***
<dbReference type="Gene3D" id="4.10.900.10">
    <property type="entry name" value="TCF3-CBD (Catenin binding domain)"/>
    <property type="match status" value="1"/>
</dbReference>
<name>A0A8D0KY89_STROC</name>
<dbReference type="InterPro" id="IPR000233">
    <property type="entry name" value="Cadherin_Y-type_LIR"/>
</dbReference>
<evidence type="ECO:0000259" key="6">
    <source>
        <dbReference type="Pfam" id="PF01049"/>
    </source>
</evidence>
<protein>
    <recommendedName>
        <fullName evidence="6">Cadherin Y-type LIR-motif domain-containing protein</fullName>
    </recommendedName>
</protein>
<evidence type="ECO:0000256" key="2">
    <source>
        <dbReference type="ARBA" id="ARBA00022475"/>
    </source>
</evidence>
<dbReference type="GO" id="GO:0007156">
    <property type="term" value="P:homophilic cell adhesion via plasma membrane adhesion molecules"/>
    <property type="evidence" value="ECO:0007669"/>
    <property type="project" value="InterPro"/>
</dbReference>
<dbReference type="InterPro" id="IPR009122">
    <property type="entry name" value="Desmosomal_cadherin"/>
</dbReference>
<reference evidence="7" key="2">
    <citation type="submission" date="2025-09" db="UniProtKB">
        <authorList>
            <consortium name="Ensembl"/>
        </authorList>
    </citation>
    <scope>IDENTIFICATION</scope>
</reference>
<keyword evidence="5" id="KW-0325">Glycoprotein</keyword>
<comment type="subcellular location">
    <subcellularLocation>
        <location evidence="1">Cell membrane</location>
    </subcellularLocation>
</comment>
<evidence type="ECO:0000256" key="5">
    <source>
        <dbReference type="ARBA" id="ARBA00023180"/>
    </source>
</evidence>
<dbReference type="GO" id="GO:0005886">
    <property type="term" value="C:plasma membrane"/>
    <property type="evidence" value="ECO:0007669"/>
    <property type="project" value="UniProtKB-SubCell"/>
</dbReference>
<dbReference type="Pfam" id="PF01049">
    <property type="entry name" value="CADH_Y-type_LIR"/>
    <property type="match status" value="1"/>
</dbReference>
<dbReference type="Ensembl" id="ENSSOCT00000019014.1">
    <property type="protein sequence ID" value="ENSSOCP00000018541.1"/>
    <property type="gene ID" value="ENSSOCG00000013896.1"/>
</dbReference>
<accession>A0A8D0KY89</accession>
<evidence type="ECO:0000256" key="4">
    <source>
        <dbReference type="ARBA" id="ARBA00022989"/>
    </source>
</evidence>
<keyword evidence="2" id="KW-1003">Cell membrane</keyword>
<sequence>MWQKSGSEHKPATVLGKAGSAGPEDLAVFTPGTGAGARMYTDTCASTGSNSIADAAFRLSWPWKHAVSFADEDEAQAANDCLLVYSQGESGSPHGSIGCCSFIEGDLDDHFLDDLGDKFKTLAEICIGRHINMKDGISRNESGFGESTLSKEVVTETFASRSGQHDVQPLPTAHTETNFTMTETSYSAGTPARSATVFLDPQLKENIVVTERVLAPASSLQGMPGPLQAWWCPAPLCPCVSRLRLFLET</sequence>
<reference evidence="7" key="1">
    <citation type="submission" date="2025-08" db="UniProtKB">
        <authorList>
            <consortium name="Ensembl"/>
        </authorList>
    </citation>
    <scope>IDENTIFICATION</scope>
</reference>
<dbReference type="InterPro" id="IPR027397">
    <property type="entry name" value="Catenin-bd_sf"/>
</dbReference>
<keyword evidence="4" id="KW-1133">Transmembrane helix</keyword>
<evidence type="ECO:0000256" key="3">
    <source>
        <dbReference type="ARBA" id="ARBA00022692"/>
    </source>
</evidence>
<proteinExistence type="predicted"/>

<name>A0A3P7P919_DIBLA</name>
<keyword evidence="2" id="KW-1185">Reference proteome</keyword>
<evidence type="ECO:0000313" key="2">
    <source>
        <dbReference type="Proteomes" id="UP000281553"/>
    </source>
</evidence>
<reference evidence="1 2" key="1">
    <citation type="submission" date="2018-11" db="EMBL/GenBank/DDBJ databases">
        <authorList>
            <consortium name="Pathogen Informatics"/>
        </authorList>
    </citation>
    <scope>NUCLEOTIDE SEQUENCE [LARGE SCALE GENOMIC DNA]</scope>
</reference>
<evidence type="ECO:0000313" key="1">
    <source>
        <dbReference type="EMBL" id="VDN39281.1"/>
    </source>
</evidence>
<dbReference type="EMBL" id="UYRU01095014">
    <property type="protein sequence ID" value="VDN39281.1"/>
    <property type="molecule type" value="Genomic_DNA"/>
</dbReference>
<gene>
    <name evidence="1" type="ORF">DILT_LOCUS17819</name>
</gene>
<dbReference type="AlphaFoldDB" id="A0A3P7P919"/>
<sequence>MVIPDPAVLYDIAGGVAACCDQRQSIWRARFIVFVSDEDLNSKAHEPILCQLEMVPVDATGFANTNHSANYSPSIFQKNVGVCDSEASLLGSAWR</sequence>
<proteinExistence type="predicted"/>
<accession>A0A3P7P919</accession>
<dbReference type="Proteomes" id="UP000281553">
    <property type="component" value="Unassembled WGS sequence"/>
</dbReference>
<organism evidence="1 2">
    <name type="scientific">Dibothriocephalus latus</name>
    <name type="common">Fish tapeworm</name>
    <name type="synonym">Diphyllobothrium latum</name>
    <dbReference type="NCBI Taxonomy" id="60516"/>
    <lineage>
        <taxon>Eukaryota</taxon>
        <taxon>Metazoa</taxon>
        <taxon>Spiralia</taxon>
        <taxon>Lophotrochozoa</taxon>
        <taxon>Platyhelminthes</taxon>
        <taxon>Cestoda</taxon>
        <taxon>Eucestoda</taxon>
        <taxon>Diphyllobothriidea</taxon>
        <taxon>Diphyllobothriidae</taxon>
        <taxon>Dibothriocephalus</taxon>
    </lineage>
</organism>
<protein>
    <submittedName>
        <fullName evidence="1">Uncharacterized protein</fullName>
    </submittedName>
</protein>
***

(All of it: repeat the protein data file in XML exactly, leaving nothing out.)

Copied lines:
<dbReference type="Gene3D" id="4.10.900.10">
    <property type="entry name" value="TCF3-CBD (Catenin binding domain)"/>
    <property type="match status" value="1"/>
</dbReference>
<name>A0A8D0KY89_STROC</name>
<dbReference type="InterPro" id="IPR000233">
    <property type="entry name" value="Cadherin_Y-type_LIR"/>
</dbReference>
<evidence type="ECO:0000259" key="6">
    <source>
        <dbReference type="Pfam" id="PF01049"/>
    </source>
</evidence>
<protein>
    <recommendedName>
        <fullName evidence="6">Cadherin Y-type LIR-motif domain-containing protein</fullName>
    </recommendedName>
</protein>
<evidence type="ECO:0000256" key="2">
    <source>
        <dbReference type="ARBA" id="ARBA00022475"/>
    </source>
</evidence>
<dbReference type="GO" id="GO:0007156">
    <property type="term" value="P:homophilic cell adhesion via plasma membrane adhesion molecules"/>
    <property type="evidence" value="ECO:0007669"/>
    <property type="project" value="InterPro"/>
</dbReference>
<dbReference type="InterPro" id="IPR009122">
    <property type="entry name" value="Desmosomal_cadherin"/>
</dbReference>
<reference evidence="7" key="2">
    <citation type="submission" date="2025-09" db="UniProtKB">
        <authorList>
            <consortium name="Ensembl"/>
        </authorList>
    </citation>
    <scope>IDENTIFICATION</scope>
</reference>
<keyword evidence="5" id="KW-0325">Glycoprotein</keyword>
<comment type="subcellular location">
    <subcellularLocation>
        <location evidence="1">Cell membrane</location>
    </subcellularLocation>
</comment>
<evidence type="ECO:0000256" key="5">
    <source>
        <dbReference type="ARBA" id="ARBA00023180"/>
    </source>
</evidence>
<dbReference type="GO" id="GO:0005886">
    <property type="term" value="C:plasma membrane"/>
    <property type="evidence" value="ECO:0007669"/>
    <property type="project" value="UniProtKB-SubCell"/>
</dbReference>
<dbReference type="Pfam" id="PF01049">
    <property type="entry name" value="CADH_Y-type_LIR"/>
    <property type="match status" value="1"/>
</dbReference>
<dbReference type="Ensembl" id="ENSSOCT00000019014.1">
    <property type="protein sequence ID" value="ENSSOCP00000018541.1"/>
    <property type="gene ID" value="ENSSOCG00000013896.1"/>
</dbReference>
<accession>A0A8D0KY89</accession>
<evidence type="ECO:0000256" key="4">
    <source>
        <dbReference type="ARBA" id="ARBA00022989"/>
    </source>
</evidence>
<keyword evidence="2" id="KW-1003">Cell membrane</keyword>
<sequence>MWQKSGSEHKPATVLGKAGSAGPEDLAVFTPGTGAGARMYTDTCASTGSNSIADAAFRLSWPWKHAVSFADEDEAQAANDCLLVYSQGESGSPHGSIGCCSFIEGDLDDHFLDDLGDKFKTLAEICIGRHINMKDGISRNESGFGESTLSKEVVTETFASRSGQHDVQPLPTAHTETNFTMTETSYSAGTPARSATVFLDPQLKENIVVTERVLAPASSLQGMPGPLQAWWCPAPLCPCVSRLRLFLET</sequence>
<reference evidence="7" key="1">
    <citation type="submission" date="2025-08" db="UniProtKB">
        <authorList>
            <consortium name="Ensembl"/>
        </authorList>
    </citation>
    <scope>IDENTIFICATION</scope>
</reference>
<dbReference type="InterPro" id="IPR027397">
    <property type="entry name" value="Catenin-bd_sf"/>
</dbReference>
<keyword evidence="4" id="KW-1133">Transmembrane helix</keyword>
<evidence type="ECO:0000256" key="3">
    <source>
        <dbReference type="ARBA" id="ARBA00022692"/>
    </source>
</evidence>
<proteinExistence type="predicted"/>

<name>A0A3P7P919_DIBLA</name>
<keyword evidence="2" id="KW-1185">Reference proteome</keyword>
<evidence type="ECO:0000313" key="2">
    <source>
        <dbReference type="Proteomes" id="UP000281553"/>
    </source>
</evidence>
<reference evidence="1 2" key="1">
    <citation type="submission" date="2018-11" db="EMBL/GenBank/DDBJ databases">
        <authorList>
            <consortium name="Pathogen Informatics"/>
        </authorList>
    </citation>
    <scope>NUCLEOTIDE SEQUENCE [LARGE SCALE GENOMIC DNA]</scope>
</reference>
<evidence type="ECO:0000313" key="1">
    <source>
        <dbReference type="EMBL" id="VDN39281.1"/>
    </source>
</evidence>
<dbReference type="EMBL" id="UYRU01095014">
    <property type="protein sequence ID" value="VDN39281.1"/>
    <property type="molecule type" value="Genomic_DNA"/>
</dbReference>
<gene>
    <name evidence="1" type="ORF">DILT_LOCUS17819</name>
</gene>
<dbReference type="AlphaFoldDB" id="A0A3P7P919"/>
<sequence>MVIPDPAVLYDIAGGVAACCDQRQSIWRARFIVFVSDEDLNSKAHEPILCQLEMVPVDATGFANTNHSANYSPSIFQKNVGVCDSEASLLGSAWR</sequence>
<proteinExistence type="predicted"/>
<accession>A0A3P7P919</accession>
<dbReference type="Proteomes" id="UP000281553">
    <property type="component" value="Unassembled WGS sequence"/>
</dbReference>
<organism evidence="1 2">
    <name type="scientific">Dibothriocephalus latus</name>
    <name type="common">Fish tapeworm</name>
    <name type="synonym">Diphyllobothrium latum</name>
    <dbReference type="NCBI Taxonomy" id="60516"/>
    <lineage>
        <taxon>Eukaryota</taxon>
        <taxon>Metazoa</taxon>
        <taxon>Spiralia</taxon>
        <taxon>Lophotrochozoa</taxon>
        <taxon>Platyhelminthes</taxon>
        <taxon>Cestoda</taxon>
        <taxon>Eucestoda</taxon>
        <taxon>Diphyllobothriidea</taxon>
        <taxon>Diphyllobothriidae</taxon>
        <taxon>Dibothriocephalus</taxon>
    </lineage>
</organism>
<protein>
    <submittedName>
        <fullName evidence="1">Uncharacterized protein</fullName>
    </submittedName>
</protein>